"Our journey is not complete until we find a better way to welcome the striving, hopeful immigrants who still see America as a land of opportunity; until bright young students and engineers are enlisted in our workforce rather than expelled from our country." -- President Obama.
Latino voters have long supported immigration reform that includes a path to citizenship for the undocumented. And in 2012, they comprised 10 percent of the overall electorate for the first time ever.
And just as Latino voters are growing in number and influence, there are signs that the rest of the nation has reached a tipping point on this issue and begun to move in that direction.
According to a CNN/Opinion Research survey released Tuesday, 53 percent of Americans want the main focus of federal immigration reform to include a pathway to legal status for undocumented immigrants instead of mass deportation. Forty-three percent disagreed. By comparison, in 2011, 55 percent of Americans said that deporting undocumented people and stopping the flow of illegal immigration should be the government's top priority.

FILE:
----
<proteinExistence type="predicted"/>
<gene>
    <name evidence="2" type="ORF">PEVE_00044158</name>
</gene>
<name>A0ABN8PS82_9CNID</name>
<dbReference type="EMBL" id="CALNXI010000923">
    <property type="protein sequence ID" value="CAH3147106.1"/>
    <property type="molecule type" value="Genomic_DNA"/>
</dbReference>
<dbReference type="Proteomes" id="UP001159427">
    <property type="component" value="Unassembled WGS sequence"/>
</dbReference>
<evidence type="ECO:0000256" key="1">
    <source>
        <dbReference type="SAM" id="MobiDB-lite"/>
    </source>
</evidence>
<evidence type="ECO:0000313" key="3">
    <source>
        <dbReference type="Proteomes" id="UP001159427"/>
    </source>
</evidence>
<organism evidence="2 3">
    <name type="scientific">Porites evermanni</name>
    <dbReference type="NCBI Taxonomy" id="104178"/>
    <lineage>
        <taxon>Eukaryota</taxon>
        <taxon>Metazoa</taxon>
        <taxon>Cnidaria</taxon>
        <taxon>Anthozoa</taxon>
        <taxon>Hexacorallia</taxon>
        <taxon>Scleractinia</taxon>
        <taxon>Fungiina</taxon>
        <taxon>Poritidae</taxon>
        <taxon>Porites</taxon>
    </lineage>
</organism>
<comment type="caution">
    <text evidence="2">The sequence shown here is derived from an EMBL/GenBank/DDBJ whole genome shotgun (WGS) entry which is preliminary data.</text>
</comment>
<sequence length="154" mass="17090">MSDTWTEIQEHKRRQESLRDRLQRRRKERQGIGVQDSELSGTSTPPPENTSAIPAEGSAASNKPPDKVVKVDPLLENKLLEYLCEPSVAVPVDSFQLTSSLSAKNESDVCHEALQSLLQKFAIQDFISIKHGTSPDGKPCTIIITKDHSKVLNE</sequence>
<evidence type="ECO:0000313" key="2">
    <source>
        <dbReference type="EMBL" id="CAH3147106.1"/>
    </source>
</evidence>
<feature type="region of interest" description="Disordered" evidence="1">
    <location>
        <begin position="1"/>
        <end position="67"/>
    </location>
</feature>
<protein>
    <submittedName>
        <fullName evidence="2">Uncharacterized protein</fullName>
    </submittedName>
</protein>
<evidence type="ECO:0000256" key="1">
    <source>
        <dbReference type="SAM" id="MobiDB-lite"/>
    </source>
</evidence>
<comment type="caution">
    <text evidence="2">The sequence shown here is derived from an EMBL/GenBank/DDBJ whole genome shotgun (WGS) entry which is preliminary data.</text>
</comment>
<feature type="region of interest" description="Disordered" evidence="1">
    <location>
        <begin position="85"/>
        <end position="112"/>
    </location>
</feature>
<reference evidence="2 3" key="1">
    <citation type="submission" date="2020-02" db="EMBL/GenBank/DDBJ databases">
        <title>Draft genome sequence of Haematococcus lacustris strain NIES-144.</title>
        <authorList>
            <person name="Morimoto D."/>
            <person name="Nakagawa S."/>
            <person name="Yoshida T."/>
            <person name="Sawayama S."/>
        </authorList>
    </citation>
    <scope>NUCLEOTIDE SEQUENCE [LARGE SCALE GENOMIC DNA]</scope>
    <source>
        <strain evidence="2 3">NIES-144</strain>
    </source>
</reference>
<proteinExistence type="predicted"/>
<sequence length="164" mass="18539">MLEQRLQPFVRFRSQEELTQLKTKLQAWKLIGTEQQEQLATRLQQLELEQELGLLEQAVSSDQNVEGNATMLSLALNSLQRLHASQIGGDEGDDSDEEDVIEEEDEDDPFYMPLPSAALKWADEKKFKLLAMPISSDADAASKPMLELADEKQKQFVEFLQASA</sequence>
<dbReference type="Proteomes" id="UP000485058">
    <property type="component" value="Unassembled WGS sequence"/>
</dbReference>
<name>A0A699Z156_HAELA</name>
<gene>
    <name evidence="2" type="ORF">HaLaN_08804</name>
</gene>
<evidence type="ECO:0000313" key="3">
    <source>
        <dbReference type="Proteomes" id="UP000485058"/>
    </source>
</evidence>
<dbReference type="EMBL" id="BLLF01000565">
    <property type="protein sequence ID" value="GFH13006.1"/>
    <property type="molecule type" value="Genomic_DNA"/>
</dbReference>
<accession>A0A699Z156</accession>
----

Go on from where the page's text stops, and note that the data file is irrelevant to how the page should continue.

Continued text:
That's consistent with other surveys, as well. For the first time in NBC's polling, a majority of Americans backed a pathway to legal status for the undocumented. A November ABC News/Washington Post survey also found that 57 percent back allowing undocumented immigrants to earn legal status.
Support for legalization is very high across Obama's groups of core supporters, according to the ABC poll, including all non-whites (68 percent) and young adults (69 percent). But even among non-Hispanic whites, 51 percent now back a pathway to legal status.
It's far from a given that Obama will be able to accomplish his goals on all the issues he laid out in his inaugural address. On the surface, for example, all indications point to a bipartisan deal on immigration reform. But a debate in Congress over core issues like the final status of undocumented immigrants in the U.S. is still expected to spark a contentious debate.
And that's not to mention the far more divisive issues that Obama called out such as entitlements and climate change.
But Obama's address spoke to a nation that is rapidly changing its views on some of the fundamental social issues that have defined our politics for a generation. And those changes would not have happened without the political coming of age of a younger and browner America.